FY 1998 - 2003 Strategic Plan
Strategic Objective #2

Help communities and States establish a full continuum of housing and services designed to assist homeless individuals and families in achieving permanent housing and self-sufficiency.


The best approach to alleviating homelessness is a community-based process that responds comprehensively to the varying needs of homeless individuals and families. A comprehensive and coordinated housing and service delivery approach helps communities plan for and executes that balanced response.

HUD's innovative homeless effort works with communities to establish cost-effective "continuum of care" systems in which gaps in the housing and services needed to move homeless families and individuals into permanent housing are identified and filled. The continuum of care system serves the specific needs of all homeless sub-populations within a particular community. It is an inclusive process that coordinates the energy and experience of non-profit organizations, State and local governmental agencies, housing developers and service providers, private foundations, local businesses and the banking community, neighborhood groups, and homeless or formerly homeless persons.

With a continuum of care approach, the community can design a strategy that works best locally to assist homeless persons and families achieve permanent housing and self-sufficiency. The continuum of care model is based on the understanding that homelessness is not caused merely by a lack of shelter, but involves a variety of unmet needs -- physical, economic, and social. HUD helps communities develop a holistic system through a community-based process that provides a comprehensive response to the differing needs of homeless individuals and families.

The Department is further committed to ensuring that the non-discriminatory provisions of the Fair Housing Act and Section 504 of the Rehabilitation Act of 1973 are fully complied with in programs and activities receiving Federal financial assistance.

This strategy is designed to ensure that homeless programs and facilities are accessible to persons with disabilities and address their disability related needs. In addition, the Department ensures that the rights of persons with disabilities are protected in this program by conducting monitoring reviews and investigating discrimination complaints filed against recipients of Federal financial assistance.


The Department proposed in its FY 1998 budget submission to consolidate the activities of HUD's six existing McKinney homeless assistance programs and the Innovative Homeless Demonstration Program into a single performance-based program. This will enable localities to shape flexible continuum-of-care approaches to solving, rather than institutionalizing, homelessness.

The primary strategy of CPD since 1993 has been to foster a Continuum of Care strategy in communities with significant homeless populations throughout the United States. This has been accomplished by including such a strategy within the framework of the Consolidated Plan undertaken by every entitlement community and State. It has also been carried out by encouraging joint coordinated submissions for homeless assistance under the competitive programs.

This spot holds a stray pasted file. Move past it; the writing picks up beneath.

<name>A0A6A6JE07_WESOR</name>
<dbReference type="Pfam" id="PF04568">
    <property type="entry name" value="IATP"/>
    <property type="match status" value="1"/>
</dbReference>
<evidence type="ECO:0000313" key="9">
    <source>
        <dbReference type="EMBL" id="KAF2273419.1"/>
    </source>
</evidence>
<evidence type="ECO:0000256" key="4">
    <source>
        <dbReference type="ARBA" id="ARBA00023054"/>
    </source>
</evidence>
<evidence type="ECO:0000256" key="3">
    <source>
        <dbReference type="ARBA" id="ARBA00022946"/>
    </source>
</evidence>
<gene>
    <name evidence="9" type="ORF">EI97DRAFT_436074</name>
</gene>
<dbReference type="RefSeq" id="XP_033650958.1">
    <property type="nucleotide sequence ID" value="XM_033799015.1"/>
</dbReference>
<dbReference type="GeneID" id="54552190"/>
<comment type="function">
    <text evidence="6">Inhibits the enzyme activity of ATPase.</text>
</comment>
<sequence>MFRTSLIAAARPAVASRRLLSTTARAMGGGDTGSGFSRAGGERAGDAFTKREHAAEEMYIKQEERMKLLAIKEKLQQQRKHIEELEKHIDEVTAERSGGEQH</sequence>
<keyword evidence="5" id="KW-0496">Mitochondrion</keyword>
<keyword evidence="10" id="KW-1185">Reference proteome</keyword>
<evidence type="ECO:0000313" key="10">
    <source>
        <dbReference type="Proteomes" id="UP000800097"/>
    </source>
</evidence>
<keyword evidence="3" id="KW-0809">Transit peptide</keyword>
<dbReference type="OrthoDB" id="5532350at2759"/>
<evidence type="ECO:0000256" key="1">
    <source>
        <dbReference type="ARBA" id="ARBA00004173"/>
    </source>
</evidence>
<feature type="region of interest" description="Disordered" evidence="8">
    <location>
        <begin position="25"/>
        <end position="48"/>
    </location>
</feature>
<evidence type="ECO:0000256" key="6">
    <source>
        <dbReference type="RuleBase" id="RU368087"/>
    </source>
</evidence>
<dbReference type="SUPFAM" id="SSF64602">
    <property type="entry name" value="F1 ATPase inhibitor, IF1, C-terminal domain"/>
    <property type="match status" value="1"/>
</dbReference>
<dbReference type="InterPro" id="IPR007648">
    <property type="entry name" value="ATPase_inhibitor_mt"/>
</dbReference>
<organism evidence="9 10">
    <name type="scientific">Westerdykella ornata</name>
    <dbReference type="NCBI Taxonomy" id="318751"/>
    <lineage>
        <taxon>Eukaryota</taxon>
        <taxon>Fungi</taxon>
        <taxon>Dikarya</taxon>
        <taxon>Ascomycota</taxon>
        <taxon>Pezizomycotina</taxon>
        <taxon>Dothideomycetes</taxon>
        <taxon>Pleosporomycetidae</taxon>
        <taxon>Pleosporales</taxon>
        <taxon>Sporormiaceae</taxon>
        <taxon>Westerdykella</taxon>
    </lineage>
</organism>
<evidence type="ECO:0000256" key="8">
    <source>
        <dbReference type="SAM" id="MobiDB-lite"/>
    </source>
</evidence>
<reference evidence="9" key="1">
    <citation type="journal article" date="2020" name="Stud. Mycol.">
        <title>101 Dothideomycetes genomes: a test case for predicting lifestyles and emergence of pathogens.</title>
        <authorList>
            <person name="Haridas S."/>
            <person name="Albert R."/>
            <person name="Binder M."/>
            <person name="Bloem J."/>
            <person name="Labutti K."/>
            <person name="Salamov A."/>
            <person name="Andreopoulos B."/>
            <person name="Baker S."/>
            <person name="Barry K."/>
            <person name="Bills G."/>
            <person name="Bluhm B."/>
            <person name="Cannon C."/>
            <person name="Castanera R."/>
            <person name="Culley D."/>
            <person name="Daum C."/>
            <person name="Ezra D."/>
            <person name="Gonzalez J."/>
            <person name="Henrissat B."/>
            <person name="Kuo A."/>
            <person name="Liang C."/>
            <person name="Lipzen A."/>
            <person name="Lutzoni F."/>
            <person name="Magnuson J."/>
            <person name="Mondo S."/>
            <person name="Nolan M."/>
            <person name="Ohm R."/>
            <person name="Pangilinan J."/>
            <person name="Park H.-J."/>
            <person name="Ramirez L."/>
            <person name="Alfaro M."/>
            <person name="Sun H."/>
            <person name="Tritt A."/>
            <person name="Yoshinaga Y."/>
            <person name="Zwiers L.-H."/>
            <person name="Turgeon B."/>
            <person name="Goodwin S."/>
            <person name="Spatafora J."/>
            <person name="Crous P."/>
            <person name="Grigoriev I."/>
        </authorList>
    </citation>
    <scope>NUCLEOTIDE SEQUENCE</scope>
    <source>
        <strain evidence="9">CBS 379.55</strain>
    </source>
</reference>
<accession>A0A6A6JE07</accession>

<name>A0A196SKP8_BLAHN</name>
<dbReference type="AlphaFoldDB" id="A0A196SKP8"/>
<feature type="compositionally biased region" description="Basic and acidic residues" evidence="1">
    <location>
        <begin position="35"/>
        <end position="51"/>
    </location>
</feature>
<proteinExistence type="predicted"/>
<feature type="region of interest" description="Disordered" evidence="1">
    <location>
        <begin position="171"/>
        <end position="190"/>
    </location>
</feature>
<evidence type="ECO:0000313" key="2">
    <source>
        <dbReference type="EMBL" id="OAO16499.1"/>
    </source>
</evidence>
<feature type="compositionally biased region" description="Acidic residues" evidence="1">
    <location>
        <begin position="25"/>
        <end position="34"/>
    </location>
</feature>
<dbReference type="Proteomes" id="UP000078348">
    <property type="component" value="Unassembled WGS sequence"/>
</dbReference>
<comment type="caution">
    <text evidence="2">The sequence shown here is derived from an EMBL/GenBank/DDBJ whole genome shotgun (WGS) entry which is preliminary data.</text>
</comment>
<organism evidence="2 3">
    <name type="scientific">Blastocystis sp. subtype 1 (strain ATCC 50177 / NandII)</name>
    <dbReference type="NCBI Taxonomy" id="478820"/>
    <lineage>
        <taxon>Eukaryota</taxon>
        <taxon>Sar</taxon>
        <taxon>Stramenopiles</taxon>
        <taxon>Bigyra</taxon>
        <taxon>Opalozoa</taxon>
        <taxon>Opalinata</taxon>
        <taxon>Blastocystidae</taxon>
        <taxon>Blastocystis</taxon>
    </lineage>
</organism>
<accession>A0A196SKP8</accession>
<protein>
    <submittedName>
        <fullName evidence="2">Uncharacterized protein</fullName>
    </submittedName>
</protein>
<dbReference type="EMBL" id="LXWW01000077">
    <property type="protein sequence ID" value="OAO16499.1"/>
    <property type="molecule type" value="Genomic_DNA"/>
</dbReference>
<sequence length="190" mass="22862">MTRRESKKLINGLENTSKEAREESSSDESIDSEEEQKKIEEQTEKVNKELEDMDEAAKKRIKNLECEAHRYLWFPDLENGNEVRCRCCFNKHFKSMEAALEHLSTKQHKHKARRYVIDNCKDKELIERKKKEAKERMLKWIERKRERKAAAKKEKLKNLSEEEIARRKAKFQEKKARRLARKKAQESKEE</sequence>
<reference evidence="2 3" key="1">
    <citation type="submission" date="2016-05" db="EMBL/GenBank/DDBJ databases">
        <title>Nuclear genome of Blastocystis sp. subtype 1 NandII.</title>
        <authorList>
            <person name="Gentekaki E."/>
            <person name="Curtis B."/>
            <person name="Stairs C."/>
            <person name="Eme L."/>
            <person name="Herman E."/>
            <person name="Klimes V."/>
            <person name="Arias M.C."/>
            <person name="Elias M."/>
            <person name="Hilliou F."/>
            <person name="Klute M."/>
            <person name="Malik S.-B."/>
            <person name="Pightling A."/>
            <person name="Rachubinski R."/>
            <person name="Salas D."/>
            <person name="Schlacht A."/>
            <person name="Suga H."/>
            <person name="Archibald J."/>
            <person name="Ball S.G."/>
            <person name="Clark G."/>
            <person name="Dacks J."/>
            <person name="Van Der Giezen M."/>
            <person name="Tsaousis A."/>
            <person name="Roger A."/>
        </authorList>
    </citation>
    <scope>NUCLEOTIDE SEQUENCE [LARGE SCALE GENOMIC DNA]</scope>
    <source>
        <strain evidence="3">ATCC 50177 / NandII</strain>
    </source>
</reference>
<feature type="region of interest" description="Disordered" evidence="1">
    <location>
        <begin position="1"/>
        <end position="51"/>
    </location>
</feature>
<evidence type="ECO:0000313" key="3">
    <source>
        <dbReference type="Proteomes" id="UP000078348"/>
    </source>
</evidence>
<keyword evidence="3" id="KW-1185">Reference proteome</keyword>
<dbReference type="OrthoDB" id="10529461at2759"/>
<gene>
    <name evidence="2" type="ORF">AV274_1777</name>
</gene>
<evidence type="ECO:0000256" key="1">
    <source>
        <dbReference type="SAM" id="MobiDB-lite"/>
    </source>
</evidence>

Among the components of a fully operational Continuum of Care System are: outreach and assessment to identify an individual's or family's needs and connect them to facilities and services; immediate shelter as a safe, decent alternative to the streets; transitional housing with appropriate supportive services, such as job training, job placement, child care, substance abuse treatment, mental health services and instruction in independent living skills; and permanent housing or permanent supportive housing arrangements.

A study by Columbia University showed that substantial progress has been made in encouraging communities to adopt a more coordinated and comprehensive approach to addressing the needs of homeless persons.

To foster a true continuum of options for the homeless, the Department would make public and assisted housing resources available to families with extremely low incomes. HUD's legislative proposals would eliminate Federal admissions preferences for public and assisted housing, enabling local Housing Authorities to establish admissions preferences according to community needs. Preferences may be established for families that are homeless or threatened with homelessness if determined necessary by Housing Authorities. Homeless or at-risk families will remain eligible for housing assistance even in those Housing Authorities not establishing preferences for the homeless, however. This is because the Department has proposed to require that Housing Authorities reserve significant portions of their admissions each year for families with extremely low incomes. Many families making the transition from homelessness would fall into this income category.

Housing - Contributing to the Reduction in and Prevention of Homelessness

Sales/leasing to non­profits

The homes sold to non­profits can be used as transitional housing or similar uses. No data exists, however, on the numbers utilized for this purpose or the total number sold. In Multifamily, there are procedures that permit the sale of HUD­owned projects to non­profits and organized tenant groups on a negotiated basis. Non­profits can also compete to purchase HUD­owned projects.